Once again, as Wall Street waits for happy hour, we Fools wade into 8-K filings that, if the timing is to be believed, executives would rather you not read.
Filings like this one from Longs Drug Stores
Aren't scripts for Hollywood?
Trouble is, we don't know exactly what he and his fellow executives need to do for shareholders in order to cash in. Quoting from the 8-K:
The executive officers of the Company listed below are eligible to receive performance-based compensation for Fiscal Year 2008 based on the Company's achievement of certain adjusted operating income, same store front-end sales growth, and script count growth. [Emphasis mine.]
If these don't strike you as typical metrics, you're right. Not that there's anything wrong with that -- firms report progress in non-GAAP form all the time. Sirius Satellite Radio
Longs makes the list because its results contain the impact of closed stores and other discontinued operations. So what's the problem? Search the fourth-quarter press release. Nowhere is there a mention of "certain adjusted operating income" or "same store front-end sales growth" or "script count growth." Same goes for the 10-K.
And that smells funny. Publish the metrics, Longs. That's the only way for shareholders -- that is, your owners -- to know whether Bryant and others deserve the millions they stand to earn this fiscal year.
Really, it's a better opportunity
But my favorite filing this week comes from toolmaker Black & Decker
There's little here to arouse suspicion. Even the quote from CEO Nolan Archibald is pretty bland: "We thank Tom Koos for his contributions to the success of the consumer business, and we wish him well in his next endeavor."
Awwwww. Can't you just feel the love? Get me a cup of tea and a sweater. And turn on Oprah while you're at it.
Actually, wait. Let's have a look at how Koos did before we call this a well-deserved group hug and move on. What do we find? Uh-oh. Sales were down 7% in the fourth quarter. Per-share earnings, meanwhile, fell 27% over the same period.
We can't blame all that on Koos, right? Right. Trouble is, power tools and accessories accounted for 73.5% of Black & Decker's revenue in 2006 and, within that division, consumer tools were among the poorest performers. Quoting from the most recent 10-K:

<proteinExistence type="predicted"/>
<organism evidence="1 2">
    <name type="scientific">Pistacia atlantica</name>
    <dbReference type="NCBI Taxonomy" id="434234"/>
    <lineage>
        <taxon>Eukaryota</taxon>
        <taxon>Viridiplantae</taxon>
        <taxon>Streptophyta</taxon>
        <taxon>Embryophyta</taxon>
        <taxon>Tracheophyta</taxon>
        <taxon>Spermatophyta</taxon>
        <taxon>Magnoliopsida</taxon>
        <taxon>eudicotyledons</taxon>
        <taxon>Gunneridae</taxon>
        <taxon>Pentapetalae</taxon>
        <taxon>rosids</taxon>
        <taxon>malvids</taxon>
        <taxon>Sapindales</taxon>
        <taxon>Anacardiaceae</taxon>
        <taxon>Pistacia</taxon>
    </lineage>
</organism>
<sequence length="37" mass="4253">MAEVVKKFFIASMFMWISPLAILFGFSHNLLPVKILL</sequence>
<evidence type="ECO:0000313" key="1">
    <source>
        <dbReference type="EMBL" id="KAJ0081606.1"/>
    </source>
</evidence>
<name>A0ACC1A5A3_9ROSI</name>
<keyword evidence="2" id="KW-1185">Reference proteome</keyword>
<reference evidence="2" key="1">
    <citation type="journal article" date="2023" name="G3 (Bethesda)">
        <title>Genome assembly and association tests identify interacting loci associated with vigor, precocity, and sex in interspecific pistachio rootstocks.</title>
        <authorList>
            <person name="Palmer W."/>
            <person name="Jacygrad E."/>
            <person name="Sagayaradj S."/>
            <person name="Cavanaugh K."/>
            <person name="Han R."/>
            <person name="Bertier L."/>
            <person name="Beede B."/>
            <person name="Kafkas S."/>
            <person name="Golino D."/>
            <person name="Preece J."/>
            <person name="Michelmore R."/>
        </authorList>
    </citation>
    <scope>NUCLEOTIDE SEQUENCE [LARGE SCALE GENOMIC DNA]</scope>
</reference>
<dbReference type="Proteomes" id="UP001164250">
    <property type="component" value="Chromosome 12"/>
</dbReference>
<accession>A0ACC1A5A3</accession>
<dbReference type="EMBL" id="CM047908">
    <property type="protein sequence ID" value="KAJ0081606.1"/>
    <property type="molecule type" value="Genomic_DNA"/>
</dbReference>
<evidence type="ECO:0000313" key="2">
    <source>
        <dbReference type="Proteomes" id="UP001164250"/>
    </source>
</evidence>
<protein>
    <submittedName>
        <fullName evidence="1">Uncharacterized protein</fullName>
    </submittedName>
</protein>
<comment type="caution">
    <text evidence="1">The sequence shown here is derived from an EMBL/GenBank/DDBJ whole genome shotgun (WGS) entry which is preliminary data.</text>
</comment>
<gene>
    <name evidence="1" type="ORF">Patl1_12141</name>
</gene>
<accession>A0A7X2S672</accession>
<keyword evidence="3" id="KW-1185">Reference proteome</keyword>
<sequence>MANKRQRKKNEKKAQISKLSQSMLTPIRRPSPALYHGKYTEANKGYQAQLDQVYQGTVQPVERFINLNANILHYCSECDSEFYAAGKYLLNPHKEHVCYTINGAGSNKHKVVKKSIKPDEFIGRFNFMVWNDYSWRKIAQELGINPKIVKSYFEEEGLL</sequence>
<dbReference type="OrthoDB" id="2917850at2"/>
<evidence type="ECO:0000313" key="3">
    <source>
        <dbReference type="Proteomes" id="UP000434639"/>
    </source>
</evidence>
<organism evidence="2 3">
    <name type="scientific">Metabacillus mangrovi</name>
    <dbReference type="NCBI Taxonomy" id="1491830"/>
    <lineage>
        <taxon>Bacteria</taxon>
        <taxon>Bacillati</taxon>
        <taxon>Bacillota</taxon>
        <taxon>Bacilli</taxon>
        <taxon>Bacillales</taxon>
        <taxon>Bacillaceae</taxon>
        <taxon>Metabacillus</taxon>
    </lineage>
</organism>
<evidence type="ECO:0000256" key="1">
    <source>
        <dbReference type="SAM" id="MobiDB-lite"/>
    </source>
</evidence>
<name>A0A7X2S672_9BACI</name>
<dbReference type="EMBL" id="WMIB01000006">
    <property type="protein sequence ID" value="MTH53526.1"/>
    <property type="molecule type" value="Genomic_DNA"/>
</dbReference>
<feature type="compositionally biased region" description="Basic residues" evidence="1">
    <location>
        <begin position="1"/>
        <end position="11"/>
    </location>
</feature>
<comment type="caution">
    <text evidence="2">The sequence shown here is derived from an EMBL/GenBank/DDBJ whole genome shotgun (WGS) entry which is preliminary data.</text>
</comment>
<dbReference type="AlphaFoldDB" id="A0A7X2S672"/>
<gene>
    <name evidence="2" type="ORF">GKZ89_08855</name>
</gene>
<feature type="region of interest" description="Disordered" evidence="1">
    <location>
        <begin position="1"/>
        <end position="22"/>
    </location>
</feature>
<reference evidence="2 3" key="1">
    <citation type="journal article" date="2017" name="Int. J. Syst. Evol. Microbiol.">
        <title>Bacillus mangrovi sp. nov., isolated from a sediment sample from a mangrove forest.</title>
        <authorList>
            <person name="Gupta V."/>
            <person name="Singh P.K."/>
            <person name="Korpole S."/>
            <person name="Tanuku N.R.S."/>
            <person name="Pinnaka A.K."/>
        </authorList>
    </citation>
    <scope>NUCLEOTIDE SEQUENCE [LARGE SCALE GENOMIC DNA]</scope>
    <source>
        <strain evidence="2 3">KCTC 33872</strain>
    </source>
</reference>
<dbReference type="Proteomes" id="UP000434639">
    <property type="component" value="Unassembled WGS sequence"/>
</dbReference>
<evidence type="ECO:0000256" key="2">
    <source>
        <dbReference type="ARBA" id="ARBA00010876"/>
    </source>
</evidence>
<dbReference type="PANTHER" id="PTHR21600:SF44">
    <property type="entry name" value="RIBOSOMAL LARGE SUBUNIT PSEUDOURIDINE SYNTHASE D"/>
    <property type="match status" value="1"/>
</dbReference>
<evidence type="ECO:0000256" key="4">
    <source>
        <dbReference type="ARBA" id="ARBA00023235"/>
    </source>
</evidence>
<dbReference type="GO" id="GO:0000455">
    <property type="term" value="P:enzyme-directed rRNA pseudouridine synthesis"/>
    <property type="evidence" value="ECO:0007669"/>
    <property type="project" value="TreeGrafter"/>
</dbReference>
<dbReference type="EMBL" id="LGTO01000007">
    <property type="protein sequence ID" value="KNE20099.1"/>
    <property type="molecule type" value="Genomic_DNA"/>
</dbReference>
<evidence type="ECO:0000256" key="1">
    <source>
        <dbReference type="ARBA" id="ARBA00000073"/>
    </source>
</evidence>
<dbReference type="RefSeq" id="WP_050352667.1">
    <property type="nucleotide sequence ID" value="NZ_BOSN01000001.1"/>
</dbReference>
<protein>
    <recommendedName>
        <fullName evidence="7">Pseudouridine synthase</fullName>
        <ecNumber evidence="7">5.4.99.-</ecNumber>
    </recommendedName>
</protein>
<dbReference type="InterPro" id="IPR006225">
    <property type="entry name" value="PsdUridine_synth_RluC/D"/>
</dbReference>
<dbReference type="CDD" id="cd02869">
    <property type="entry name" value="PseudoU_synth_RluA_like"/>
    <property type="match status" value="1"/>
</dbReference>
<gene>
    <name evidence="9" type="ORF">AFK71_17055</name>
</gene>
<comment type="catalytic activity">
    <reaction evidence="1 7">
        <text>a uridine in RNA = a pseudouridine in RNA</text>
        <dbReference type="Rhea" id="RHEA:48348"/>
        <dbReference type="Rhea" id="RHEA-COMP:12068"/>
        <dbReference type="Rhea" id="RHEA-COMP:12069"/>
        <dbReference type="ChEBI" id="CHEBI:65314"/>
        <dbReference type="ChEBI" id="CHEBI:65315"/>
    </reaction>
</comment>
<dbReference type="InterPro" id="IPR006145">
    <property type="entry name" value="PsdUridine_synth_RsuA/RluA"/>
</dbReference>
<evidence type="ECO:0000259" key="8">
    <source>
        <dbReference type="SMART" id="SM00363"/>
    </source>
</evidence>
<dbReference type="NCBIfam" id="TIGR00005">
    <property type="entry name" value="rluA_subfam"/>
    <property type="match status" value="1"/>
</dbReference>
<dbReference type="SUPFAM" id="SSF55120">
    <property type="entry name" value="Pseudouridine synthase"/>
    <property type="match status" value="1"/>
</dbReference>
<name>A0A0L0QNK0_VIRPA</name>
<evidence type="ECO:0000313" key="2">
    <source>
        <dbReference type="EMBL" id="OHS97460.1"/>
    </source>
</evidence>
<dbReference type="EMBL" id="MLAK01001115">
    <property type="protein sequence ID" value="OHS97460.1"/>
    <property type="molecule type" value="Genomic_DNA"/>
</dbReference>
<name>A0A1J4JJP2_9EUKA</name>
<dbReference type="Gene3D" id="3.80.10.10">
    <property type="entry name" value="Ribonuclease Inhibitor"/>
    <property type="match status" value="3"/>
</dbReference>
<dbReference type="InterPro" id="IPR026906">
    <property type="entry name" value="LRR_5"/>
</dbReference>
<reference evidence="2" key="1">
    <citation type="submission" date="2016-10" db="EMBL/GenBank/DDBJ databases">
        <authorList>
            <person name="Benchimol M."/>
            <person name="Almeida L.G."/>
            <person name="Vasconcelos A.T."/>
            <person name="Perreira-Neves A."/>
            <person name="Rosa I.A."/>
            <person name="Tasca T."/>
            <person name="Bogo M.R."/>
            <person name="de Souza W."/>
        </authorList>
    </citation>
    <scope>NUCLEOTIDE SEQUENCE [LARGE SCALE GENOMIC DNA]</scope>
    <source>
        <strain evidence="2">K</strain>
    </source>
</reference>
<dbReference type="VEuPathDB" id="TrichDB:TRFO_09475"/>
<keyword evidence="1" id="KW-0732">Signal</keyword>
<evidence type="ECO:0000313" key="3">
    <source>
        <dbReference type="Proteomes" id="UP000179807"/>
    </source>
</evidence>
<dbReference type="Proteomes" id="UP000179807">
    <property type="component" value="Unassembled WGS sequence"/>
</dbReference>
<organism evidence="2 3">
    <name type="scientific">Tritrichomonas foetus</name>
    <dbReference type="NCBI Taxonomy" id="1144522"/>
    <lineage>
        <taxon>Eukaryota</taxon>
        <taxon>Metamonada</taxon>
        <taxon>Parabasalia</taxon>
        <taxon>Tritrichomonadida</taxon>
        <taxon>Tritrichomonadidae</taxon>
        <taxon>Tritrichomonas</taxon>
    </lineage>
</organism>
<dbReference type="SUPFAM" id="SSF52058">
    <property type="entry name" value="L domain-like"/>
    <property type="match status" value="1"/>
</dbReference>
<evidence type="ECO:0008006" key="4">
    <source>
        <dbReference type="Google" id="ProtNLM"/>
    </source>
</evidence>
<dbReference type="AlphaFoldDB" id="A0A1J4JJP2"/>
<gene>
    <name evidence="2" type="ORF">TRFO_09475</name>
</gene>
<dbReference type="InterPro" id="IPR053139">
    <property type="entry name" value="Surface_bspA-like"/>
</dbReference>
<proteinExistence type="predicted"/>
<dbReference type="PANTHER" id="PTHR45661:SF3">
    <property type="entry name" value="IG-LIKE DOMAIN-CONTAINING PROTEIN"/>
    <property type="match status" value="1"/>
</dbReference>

Sales of the consumer power tools and accessories business in the United States decreased at a low single-digit rate primarily as a result of lower consumer power tool and pressure washer sales, which were partially offset by the sales of the acquired Vector business. Excluding the sales of the acquired Vector business, sales of the consumer power tools and accessories business declined at a low double-digit rate from the 2005 level with sales down across most channels and product lines. Actions taken by major retailers to reduce inventory levels also negatively impacted the U.S. consumer power tools and accessories business in 2006. [Emphasis mine.]
With 15 years in the PR biz, I can tell you that Black & Decker probably pitched this messy job to Brooks as a "turnaround opportunity." Meanwhile, Koos, who probably had enough of "turnaround opportunities" in his six years in the executive ranks at B&D, heads for safer waters at Jacuzzi Brands.
Oh, wait, that's not right either. Jacuzzi was struggling for years before business development superstar Apollo Investment
That means Koos is leaving one "turnaround opportunity" for another. Anyone want to bet that Archibald, tired of poor consumer sales, is sad Koos went looking for a new gig? I wouldn't.
That's all for this week. Think you've found a late filing we Fools should see? Let me know.
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Fool contributor Tim Beyers, who is ranked 1,426 out of more than 24,900 in our Motley Fool CAPS investor intelligence database, usually favors two scoops of ice cream over the inside scoop. Tim didn't own stock in any of the companies mentioned in this story at the time of publication. All of his portfolio holdings can be found at Tim's Fool profile. His thoughts on SEC filings, Foolishness, and investing in general may be found in his blog. Apollo Investment Corp. is a Motley Fool Income Investor recommendation. XM is a former Rule Breakers recommendation. The Motley Fool's disclosure policy may be filed under "F" for fair, or Foolish.